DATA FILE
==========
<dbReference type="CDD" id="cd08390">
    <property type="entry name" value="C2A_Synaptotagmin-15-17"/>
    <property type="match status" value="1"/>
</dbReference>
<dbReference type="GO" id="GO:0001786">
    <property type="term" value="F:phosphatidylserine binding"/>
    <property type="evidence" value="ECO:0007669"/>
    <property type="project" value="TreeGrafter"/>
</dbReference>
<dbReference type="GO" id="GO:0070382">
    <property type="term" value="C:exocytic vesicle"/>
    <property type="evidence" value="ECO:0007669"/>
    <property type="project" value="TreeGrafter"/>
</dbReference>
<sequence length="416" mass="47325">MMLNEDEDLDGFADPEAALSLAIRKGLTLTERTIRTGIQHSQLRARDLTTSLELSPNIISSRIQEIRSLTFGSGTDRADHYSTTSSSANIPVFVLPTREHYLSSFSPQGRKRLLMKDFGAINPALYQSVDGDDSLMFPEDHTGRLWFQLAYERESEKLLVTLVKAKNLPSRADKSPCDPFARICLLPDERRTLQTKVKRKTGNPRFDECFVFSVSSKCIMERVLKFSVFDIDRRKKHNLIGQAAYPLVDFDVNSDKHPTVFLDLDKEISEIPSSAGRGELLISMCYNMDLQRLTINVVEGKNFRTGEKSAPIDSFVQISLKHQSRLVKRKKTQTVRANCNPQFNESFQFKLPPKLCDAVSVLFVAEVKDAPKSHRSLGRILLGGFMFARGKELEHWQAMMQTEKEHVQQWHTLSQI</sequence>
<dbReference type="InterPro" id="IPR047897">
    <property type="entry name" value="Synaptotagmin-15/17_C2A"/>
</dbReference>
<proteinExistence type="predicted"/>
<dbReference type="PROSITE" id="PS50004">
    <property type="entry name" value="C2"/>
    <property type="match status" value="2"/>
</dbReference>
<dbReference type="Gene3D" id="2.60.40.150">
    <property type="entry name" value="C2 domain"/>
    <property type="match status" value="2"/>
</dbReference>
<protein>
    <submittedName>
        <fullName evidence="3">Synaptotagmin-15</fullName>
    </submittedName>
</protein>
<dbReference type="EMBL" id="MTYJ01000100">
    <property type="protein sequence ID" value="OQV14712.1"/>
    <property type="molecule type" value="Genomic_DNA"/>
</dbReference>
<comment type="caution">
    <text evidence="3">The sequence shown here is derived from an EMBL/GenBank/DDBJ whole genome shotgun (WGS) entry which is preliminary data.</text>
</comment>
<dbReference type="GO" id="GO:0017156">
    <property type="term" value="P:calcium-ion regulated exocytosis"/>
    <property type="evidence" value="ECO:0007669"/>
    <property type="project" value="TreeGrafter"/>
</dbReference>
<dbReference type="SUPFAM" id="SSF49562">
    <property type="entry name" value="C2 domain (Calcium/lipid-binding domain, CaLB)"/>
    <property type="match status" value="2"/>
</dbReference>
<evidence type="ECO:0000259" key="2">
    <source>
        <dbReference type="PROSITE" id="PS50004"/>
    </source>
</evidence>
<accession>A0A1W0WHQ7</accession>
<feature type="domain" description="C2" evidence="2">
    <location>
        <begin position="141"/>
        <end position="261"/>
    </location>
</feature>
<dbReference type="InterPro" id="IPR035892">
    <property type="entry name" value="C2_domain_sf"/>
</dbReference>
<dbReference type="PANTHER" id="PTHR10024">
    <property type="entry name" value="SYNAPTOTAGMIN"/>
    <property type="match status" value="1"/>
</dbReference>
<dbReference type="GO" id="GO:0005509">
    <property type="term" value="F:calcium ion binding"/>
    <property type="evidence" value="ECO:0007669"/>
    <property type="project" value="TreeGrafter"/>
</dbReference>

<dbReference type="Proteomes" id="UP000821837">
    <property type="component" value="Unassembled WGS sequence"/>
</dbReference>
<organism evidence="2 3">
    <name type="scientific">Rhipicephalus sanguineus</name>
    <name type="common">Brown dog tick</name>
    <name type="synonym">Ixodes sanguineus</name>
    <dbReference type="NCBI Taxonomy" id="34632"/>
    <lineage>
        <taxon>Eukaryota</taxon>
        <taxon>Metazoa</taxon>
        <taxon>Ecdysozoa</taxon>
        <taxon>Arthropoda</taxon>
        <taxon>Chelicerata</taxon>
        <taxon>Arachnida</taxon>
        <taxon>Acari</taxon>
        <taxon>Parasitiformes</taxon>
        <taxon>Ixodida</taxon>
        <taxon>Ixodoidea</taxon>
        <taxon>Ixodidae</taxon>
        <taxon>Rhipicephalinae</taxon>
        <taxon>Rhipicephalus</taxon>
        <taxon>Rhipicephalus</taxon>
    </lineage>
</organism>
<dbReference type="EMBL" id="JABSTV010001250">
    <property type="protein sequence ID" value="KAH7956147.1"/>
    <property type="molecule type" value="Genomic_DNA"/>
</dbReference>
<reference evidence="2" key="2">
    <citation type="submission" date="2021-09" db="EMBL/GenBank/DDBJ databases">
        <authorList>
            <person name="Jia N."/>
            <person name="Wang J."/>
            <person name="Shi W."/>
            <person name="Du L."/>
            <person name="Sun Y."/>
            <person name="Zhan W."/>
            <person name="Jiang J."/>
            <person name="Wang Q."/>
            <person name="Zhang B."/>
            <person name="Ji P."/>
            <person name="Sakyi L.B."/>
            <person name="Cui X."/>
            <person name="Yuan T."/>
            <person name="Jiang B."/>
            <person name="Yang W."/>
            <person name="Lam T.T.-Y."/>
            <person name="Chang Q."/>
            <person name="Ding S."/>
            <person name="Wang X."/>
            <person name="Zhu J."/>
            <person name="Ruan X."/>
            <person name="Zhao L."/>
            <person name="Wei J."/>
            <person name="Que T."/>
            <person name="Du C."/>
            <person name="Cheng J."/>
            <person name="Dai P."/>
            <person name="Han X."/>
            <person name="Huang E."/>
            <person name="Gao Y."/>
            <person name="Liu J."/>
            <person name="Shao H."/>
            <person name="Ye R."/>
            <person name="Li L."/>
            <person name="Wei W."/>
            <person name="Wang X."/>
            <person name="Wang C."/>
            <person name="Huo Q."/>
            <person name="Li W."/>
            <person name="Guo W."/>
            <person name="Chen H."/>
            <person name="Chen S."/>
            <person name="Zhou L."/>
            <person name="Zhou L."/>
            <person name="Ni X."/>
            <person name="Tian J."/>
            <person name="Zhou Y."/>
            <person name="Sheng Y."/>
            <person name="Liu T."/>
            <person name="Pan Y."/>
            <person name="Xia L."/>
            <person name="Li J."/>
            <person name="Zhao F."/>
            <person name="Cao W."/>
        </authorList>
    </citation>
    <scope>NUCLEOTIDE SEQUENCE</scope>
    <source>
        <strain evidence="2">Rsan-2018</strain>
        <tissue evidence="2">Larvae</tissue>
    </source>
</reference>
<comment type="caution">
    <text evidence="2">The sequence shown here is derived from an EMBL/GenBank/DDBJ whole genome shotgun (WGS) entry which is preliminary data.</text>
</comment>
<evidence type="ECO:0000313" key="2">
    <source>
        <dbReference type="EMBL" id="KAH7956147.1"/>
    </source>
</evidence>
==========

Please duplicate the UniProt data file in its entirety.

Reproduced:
<dbReference type="CDD" id="cd08390">
    <property type="entry name" value="C2A_Synaptotagmin-15-17"/>
    <property type="match status" value="1"/>
</dbReference>
<dbReference type="GO" id="GO:0001786">
    <property type="term" value="F:phosphatidylserine binding"/>
    <property type="evidence" value="ECO:0007669"/>
    <property type="project" value="TreeGrafter"/>
</dbReference>
<dbReference type="GO" id="GO:0070382">
    <property type="term" value="C:exocytic vesicle"/>
    <property type="evidence" value="ECO:0007669"/>
    <property type="project" value="TreeGrafter"/>
</dbReference>
<sequence length="416" mass="47325">MMLNEDEDLDGFADPEAALSLAIRKGLTLTERTIRTGIQHSQLRARDLTTSLELSPNIISSRIQEIRSLTFGSGTDRADHYSTTSSSANIPVFVLPTREHYLSSFSPQGRKRLLMKDFGAINPALYQSVDGDDSLMFPEDHTGRLWFQLAYERESEKLLVTLVKAKNLPSRADKSPCDPFARICLLPDERRTLQTKVKRKTGNPRFDECFVFSVSSKCIMERVLKFSVFDIDRRKKHNLIGQAAYPLVDFDVNSDKHPTVFLDLDKEISEIPSSAGRGELLISMCYNMDLQRLTINVVEGKNFRTGEKSAPIDSFVQISLKHQSRLVKRKKTQTVRANCNPQFNESFQFKLPPKLCDAVSVLFVAEVKDAPKSHRSLGRILLGGFMFARGKELEHWQAMMQTEKEHVQQWHTLSQI</sequence>
<dbReference type="InterPro" id="IPR047897">
    <property type="entry name" value="Synaptotagmin-15/17_C2A"/>
</dbReference>
<proteinExistence type="predicted"/>
<dbReference type="PROSITE" id="PS50004">
    <property type="entry name" value="C2"/>
    <property type="match status" value="2"/>
</dbReference>
<dbReference type="Gene3D" id="2.60.40.150">
    <property type="entry name" value="C2 domain"/>
    <property type="match status" value="2"/>
</dbReference>
<protein>
    <submittedName>
        <fullName evidence="3">Synaptotagmin-15</fullName>
    </submittedName>
</protein>
<dbReference type="EMBL" id="MTYJ01000100">
    <property type="protein sequence ID" value="OQV14712.1"/>
    <property type="molecule type" value="Genomic_DNA"/>
</dbReference>
<comment type="caution">
    <text evidence="3">The sequence shown here is derived from an EMBL/GenBank/DDBJ whole genome shotgun (WGS) entry which is preliminary data.</text>
</comment>
<dbReference type="GO" id="GO:0017156">
    <property type="term" value="P:calcium-ion regulated exocytosis"/>
    <property type="evidence" value="ECO:0007669"/>
    <property type="project" value="TreeGrafter"/>
</dbReference>
<dbReference type="SUPFAM" id="SSF49562">
    <property type="entry name" value="C2 domain (Calcium/lipid-binding domain, CaLB)"/>
    <property type="match status" value="2"/>
</dbReference>
<evidence type="ECO:0000259" key="2">
    <source>
        <dbReference type="PROSITE" id="PS50004"/>
    </source>
</evidence>
<accession>A0A1W0WHQ7</accession>
<feature type="domain" description="C2" evidence="2">
    <location>
        <begin position="141"/>
        <end position="261"/>
    </location>
</feature>
<dbReference type="InterPro" id="IPR035892">
    <property type="entry name" value="C2_domain_sf"/>
</dbReference>
<dbReference type="PANTHER" id="PTHR10024">
    <property type="entry name" value="SYNAPTOTAGMIN"/>
    <property type="match status" value="1"/>
</dbReference>
<dbReference type="GO" id="GO:0005509">
    <property type="term" value="F:calcium ion binding"/>
    <property type="evidence" value="ECO:0007669"/>
    <property type="project" value="TreeGrafter"/>
</dbReference>

<dbReference type="Proteomes" id="UP000821837">
    <property type="component" value="Unassembled WGS sequence"/>
</dbReference>
<organism evidence="2 3">
    <name type="scientific">Rhipicephalus sanguineus</name>
    <name type="common">Brown dog tick</name>
    <name type="synonym">Ixodes sanguineus</name>
    <dbReference type="NCBI Taxonomy" id="34632"/>
    <lineage>
        <taxon>Eukaryota</taxon>
        <taxon>Metazoa</taxon>
        <taxon>Ecdysozoa</taxon>
        <taxon>Arthropoda</taxon>
        <taxon>Chelicerata</taxon>
        <taxon>Arachnida</taxon>
        <taxon>Acari</taxon>
        <taxon>Parasitiformes</taxon>
        <taxon>Ixodida</taxon>
        <taxon>Ixodoidea</taxon>
        <taxon>Ixodidae</taxon>
        <taxon>Rhipicephalinae</taxon>
        <taxon>Rhipicephalus</taxon>
        <taxon>Rhipicephalus</taxon>
    </lineage>
</organism>
<dbReference type="EMBL" id="JABSTV010001250">
    <property type="protein sequence ID" value="KAH7956147.1"/>
    <property type="molecule type" value="Genomic_DNA"/>
</dbReference>
<reference evidence="2" key="2">
    <citation type="submission" date="2021-09" db="EMBL/GenBank/DDBJ databases">
        <authorList>
            <person name="Jia N."/>
            <person name="Wang J."/>
            <person name="Shi W."/>
            <person name="Du L."/>
            <person name="Sun Y."/>
            <person name="Zhan W."/>
            <person name="Jiang J."/>
            <person name="Wang Q."/>
            <person name="Zhang B."/>
            <person name="Ji P."/>
            <person name="Sakyi L.B."/>
            <person name="Cui X."/>
            <person name="Yuan T."/>
            <person name="Jiang B."/>
            <person name="Yang W."/>
            <person name="Lam T.T.-Y."/>
            <person name="Chang Q."/>
            <person name="Ding S."/>
            <person name="Wang X."/>
            <person name="Zhu J."/>
            <person name="Ruan X."/>
            <person name="Zhao L."/>
            <person name="Wei J."/>
            <person name="Que T."/>
            <person name="Du C."/>
            <person name="Cheng J."/>
            <person name="Dai P."/>
            <person name="Han X."/>
            <person name="Huang E."/>
            <person name="Gao Y."/>
            <person name="Liu J."/>
            <person name="Shao H."/>
            <person name="Ye R."/>
            <person name="Li L."/>
            <person name="Wei W."/>
            <person name="Wang X."/>
            <person name="Wang C."/>
            <person name="Huo Q."/>
            <person name="Li W."/>
            <person name="Guo W."/>
            <person name="Chen H."/>
            <person name="Chen S."/>
            <person name="Zhou L."/>
            <person name="Zhou L."/>
            <person name="Ni X."/>
            <person name="Tian J."/>
            <person name="Zhou Y."/>
            <person name="Sheng Y."/>
            <person name="Liu T."/>
            <person name="Pan Y."/>
            <person name="Xia L."/>
            <person name="Li J."/>
            <person name="Zhao F."/>
            <person name="Cao W."/>
        </authorList>
    </citation>
    <scope>NUCLEOTIDE SEQUENCE</scope>
    <source>
        <strain evidence="2">Rsan-2018</strain>
        <tissue evidence="2">Larvae</tissue>
    </source>
</reference>
<comment type="caution">
    <text evidence="2">The sequence shown here is derived from an EMBL/GenBank/DDBJ whole genome shotgun (WGS) entry which is preliminary data.</text>
</comment>
<evidence type="ECO:0000313" key="2">
    <source>
        <dbReference type="EMBL" id="KAH7956147.1"/>
    </source>
</evidence>